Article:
In this scenario, South Carolina, which holds its primary on February 27, would effectively serve as a domino for Clinton, fueling momentum in other southern primaries on March 1.
Time not on Sanders’ side
On a multi-state strategy winding through the South, Sanders is playing catch-up and his aides admit that time remains the biggest challenge. While Clinton has racked up endorsements from elected officials, like Columbia Mayor Steve Benjamin, Sanders has been slow to get establishment support, though he has gotten some backing, particularly from big labor organizers.
On the staffing level, at least in this state, Sanders has drawn even with Clinton. Her campaign has 14 full-time staffers on the ground with two field offices; Sanders has 15 full-time staffers and two offices. Clinton has visited this state three times; Sanders has now made two visits.
On his first visit, a total of 10,000 people came to see him, though the vast majority of those in the audiences were white and many were college-aged. Sanders met privately with African-American leaders on his first visit and plans similar meetings this weekend, with West in tow. Aides said that West, who once called Obama a “Rockefeller Republican in blackface,” could legitimize some of Sanders’ conversations with African-American voters.
“It’s not that the message is not resonating with the African-American community, it’s that we haven’t communicated with them yet,” said Chris Covert, the South Carolina state director for Sanders’ campaign. “We have been busy building our organization and making sure that we have enough people on the ground to have those conversations.”
Uneasy relationship with Black Lives Matter
Sanders, who hails from the second whitest state in the country, has had awkward encounters with protesters from the Black Lives Matter movement, who criticized him for focusing almost exclusively on class while ignoring the racial components of inequality. The confrontations prompted him to bring on more black staffers, including Symone Sanders, who introduces him at many events and typically mentions racial gaps in the criminal justice system in her remarks. Sanders is working on criminal justice reform legislation that targets private prisons and would reinstate the federal parole system. Such moves, along with his support for free college tuition, single-payer health care and a $15-an-hour minimum wage, put him to the left of Clinton, yet it could be too far left for Southerners.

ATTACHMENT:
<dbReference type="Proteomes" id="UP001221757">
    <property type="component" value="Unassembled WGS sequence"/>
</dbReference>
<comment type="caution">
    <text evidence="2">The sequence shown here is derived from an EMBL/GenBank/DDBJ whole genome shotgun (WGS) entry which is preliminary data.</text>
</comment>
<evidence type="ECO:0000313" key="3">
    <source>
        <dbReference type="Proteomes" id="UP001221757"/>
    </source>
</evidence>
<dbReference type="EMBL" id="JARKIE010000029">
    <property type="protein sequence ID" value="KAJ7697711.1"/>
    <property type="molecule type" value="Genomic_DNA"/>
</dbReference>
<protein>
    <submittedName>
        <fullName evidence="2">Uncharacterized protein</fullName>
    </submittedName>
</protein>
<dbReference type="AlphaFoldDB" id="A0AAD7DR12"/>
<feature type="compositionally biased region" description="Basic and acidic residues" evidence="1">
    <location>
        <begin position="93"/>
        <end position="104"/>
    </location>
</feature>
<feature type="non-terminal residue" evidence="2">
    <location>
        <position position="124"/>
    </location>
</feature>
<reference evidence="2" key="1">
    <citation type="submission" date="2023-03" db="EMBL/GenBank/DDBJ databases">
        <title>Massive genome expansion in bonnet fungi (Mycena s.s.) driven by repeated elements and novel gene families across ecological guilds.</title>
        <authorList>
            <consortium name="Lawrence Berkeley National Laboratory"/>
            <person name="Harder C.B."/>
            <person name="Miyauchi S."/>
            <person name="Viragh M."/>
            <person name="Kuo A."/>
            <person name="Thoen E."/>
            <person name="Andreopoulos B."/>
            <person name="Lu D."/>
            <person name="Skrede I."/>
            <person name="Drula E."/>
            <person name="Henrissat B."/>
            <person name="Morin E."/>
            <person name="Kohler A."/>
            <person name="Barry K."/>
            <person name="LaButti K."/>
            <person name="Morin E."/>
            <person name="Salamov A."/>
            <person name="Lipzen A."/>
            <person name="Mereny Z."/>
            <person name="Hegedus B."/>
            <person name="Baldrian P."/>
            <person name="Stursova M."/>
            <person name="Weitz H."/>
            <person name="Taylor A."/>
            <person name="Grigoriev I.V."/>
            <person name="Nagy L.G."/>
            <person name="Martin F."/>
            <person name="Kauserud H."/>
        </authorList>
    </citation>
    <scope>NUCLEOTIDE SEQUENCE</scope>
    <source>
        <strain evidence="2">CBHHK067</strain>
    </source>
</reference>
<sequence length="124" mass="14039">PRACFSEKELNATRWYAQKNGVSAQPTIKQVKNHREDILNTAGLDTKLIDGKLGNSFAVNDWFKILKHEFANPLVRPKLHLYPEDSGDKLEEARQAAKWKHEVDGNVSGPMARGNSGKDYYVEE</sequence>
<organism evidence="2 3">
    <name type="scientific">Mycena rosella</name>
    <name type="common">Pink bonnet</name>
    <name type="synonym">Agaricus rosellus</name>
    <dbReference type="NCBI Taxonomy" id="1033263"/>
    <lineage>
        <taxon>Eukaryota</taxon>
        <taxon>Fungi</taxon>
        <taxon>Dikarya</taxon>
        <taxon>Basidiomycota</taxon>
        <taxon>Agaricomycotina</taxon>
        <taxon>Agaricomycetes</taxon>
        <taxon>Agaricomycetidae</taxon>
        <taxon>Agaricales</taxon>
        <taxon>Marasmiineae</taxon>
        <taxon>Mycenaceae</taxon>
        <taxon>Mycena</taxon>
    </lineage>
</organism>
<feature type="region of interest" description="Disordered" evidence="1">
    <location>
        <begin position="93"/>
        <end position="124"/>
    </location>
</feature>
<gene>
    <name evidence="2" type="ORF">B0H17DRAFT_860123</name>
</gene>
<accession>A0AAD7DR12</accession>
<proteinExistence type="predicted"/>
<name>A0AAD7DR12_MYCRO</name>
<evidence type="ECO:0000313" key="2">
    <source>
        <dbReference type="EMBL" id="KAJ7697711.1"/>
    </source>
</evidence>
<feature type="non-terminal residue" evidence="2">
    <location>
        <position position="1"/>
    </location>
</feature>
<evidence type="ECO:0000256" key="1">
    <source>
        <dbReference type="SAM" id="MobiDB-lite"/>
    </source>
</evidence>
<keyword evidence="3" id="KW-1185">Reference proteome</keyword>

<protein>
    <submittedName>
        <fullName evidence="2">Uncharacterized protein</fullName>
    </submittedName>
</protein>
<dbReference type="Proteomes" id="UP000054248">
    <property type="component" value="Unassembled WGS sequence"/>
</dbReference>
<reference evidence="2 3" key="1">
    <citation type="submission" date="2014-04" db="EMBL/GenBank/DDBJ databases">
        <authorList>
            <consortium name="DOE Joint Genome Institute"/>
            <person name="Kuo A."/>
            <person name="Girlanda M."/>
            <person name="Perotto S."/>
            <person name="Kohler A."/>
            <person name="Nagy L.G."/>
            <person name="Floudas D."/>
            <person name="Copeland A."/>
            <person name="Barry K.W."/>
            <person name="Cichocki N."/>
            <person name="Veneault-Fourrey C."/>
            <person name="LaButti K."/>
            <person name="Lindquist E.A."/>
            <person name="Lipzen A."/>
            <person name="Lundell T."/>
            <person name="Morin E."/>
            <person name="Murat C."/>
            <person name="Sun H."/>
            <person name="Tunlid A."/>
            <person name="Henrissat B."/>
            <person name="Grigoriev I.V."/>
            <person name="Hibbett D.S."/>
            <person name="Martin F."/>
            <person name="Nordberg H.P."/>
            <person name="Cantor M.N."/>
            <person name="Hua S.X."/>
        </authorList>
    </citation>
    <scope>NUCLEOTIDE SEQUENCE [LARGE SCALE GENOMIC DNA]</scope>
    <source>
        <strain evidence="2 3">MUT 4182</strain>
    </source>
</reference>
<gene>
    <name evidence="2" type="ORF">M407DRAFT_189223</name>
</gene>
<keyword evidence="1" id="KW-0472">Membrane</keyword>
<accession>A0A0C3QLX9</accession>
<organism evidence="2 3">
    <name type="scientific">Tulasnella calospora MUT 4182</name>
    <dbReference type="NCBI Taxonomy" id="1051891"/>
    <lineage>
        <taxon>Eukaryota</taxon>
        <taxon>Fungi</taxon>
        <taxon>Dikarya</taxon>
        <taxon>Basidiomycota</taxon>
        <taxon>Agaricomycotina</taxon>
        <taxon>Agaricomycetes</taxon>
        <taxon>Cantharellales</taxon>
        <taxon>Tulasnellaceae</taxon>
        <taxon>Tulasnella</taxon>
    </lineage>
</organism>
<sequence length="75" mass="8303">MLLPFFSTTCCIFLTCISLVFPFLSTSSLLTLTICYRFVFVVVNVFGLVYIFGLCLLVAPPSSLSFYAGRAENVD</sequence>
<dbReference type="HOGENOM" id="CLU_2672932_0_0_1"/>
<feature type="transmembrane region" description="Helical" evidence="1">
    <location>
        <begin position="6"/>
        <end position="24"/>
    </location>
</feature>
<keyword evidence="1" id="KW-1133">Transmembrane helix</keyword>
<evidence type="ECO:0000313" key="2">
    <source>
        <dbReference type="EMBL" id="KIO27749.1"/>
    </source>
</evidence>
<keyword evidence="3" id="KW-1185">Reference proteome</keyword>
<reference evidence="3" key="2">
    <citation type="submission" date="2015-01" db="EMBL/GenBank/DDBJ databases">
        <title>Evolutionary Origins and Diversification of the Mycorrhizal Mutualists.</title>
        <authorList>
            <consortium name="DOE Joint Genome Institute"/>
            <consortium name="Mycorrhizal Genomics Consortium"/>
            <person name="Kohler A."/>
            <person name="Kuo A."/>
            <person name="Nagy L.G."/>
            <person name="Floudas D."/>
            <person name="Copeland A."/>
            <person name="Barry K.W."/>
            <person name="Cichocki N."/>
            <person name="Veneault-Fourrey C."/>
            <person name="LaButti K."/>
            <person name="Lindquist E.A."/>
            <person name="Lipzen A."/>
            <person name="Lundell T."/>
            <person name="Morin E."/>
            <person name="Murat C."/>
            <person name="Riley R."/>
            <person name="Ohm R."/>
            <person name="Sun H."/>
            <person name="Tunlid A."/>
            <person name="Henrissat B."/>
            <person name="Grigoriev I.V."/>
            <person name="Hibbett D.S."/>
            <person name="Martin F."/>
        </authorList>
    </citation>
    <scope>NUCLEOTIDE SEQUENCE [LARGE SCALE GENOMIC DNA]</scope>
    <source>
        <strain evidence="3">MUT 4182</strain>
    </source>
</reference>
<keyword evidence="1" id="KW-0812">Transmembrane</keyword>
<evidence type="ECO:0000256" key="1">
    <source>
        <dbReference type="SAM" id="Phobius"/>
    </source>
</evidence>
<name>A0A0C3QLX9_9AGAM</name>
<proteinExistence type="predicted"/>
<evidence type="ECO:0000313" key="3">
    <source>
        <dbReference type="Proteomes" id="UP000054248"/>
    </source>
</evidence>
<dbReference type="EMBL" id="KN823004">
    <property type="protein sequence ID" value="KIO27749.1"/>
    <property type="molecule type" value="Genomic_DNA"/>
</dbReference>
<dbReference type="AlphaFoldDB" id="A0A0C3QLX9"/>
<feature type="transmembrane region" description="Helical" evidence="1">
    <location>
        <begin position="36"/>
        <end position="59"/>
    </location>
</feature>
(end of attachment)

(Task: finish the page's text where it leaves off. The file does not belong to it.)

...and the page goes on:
“The south is the most conservative and religious region of the country and that tends to be true for the subgroups as well. The label socialist is not going to be one that’s very attractive across the board,” said Nicol Rae, who wrote the book “Southern Democrats.” “For the hardcore white liberal voters, it doesn’t bother them and he is a fairly moderate socialist, but I don’t see it as a net plus.”
Polls show that Sanders does well with voters under 35, while Clinton does well with voters over 55 – in his introduction, West suggested that Sanders would win the election if only young people voted and the election were held today.
“In the name of John Coltrane,” West said, “you got to get in on the love train.”